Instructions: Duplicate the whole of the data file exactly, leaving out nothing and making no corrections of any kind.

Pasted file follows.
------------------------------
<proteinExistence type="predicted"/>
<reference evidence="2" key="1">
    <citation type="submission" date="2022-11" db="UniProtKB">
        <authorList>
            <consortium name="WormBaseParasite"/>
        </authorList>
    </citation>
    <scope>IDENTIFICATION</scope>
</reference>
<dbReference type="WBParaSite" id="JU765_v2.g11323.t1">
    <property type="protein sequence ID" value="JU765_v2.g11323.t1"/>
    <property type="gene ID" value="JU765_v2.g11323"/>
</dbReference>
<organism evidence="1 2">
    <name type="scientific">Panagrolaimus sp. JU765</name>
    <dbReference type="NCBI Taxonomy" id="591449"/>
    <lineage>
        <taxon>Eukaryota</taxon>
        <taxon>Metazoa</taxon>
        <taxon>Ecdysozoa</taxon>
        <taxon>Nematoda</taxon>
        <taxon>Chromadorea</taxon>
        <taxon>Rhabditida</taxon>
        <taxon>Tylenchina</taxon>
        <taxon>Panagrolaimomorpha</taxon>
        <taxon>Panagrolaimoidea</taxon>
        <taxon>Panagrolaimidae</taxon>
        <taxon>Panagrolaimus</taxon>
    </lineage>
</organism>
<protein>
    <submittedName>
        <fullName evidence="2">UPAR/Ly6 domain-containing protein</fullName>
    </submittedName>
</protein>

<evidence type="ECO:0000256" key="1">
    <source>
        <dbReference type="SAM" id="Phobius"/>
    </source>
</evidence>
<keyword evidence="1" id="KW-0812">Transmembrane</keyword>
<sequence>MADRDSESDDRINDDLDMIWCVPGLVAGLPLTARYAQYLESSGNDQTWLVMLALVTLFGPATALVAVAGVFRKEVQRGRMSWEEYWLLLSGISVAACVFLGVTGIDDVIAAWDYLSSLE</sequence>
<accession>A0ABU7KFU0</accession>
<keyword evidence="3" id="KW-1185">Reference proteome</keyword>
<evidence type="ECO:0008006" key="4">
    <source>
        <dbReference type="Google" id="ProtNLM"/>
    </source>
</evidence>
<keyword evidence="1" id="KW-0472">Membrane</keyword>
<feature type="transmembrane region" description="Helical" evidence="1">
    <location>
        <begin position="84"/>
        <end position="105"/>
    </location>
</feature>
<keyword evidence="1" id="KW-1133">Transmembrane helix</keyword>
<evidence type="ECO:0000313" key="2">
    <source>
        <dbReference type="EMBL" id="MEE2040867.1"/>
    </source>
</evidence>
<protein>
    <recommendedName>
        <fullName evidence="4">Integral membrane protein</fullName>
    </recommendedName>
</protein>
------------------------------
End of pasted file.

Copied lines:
<proteinExistence type="predicted"/>
<reference evidence="2" key="1">
    <citation type="submission" date="2022-11" db="UniProtKB">
        <authorList>
            <consortium name="WormBaseParasite"/>
        </authorList>
    </citation>
    <scope>IDENTIFICATION</scope>
</reference>
<dbReference type="WBParaSite" id="JU765_v2.g11323.t1">
    <property type="protein sequence ID" value="JU765_v2.g11323.t1"/>
    <property type="gene ID" value="JU765_v2.g11323"/>
</dbReference>
<organism evidence="1 2">
    <name type="scientific">Panagrolaimus sp. JU765</name>
    <dbReference type="NCBI Taxonomy" id="591449"/>
    <lineage>
        <taxon>Eukaryota</taxon>
        <taxon>Metazoa</taxon>
        <taxon>Ecdysozoa</taxon>
        <taxon>Nematoda</taxon>
        <taxon>Chromadorea</taxon>
        <taxon>Rhabditida</taxon>
        <taxon>Tylenchina</taxon>
        <taxon>Panagrolaimomorpha</taxon>
        <taxon>Panagrolaimoidea</taxon>
        <taxon>Panagrolaimidae</taxon>
        <taxon>Panagrolaimus</taxon>
    </lineage>
</organism>
<protein>
    <submittedName>
        <fullName evidence="2">UPAR/Ly6 domain-containing protein</fullName>
    </submittedName>
</protein>

<evidence type="ECO:0000256" key="1">
    <source>
        <dbReference type="SAM" id="Phobius"/>
    </source>
</evidence>
<keyword evidence="1" id="KW-0812">Transmembrane</keyword>
<sequence>MADRDSESDDRINDDLDMIWCVPGLVAGLPLTARYAQYLESSGNDQTWLVMLALVTLFGPATALVAVAGVFRKEVQRGRMSWEEYWLLLSGISVAACVFLGVTGIDDVIAAWDYLSSLE</sequence>
<accession>A0ABU7KFU0</accession>
<keyword evidence="3" id="KW-1185">Reference proteome</keyword>
<evidence type="ECO:0008006" key="4">
    <source>
        <dbReference type="Google" id="ProtNLM"/>
    </source>
</evidence>
<keyword evidence="1" id="KW-0472">Membrane</keyword>
<feature type="transmembrane region" description="Helical" evidence="1">
    <location>
        <begin position="84"/>
        <end position="105"/>
    </location>
</feature>
<keyword evidence="1" id="KW-1133">Transmembrane helix</keyword>
<evidence type="ECO:0000313" key="2">
    <source>
        <dbReference type="EMBL" id="MEE2040867.1"/>
    </source>
</evidence>
<protein>
    <recommendedName>
        <fullName evidence="4">Integral membrane protein</fullName>
    </recommendedName>
</protein>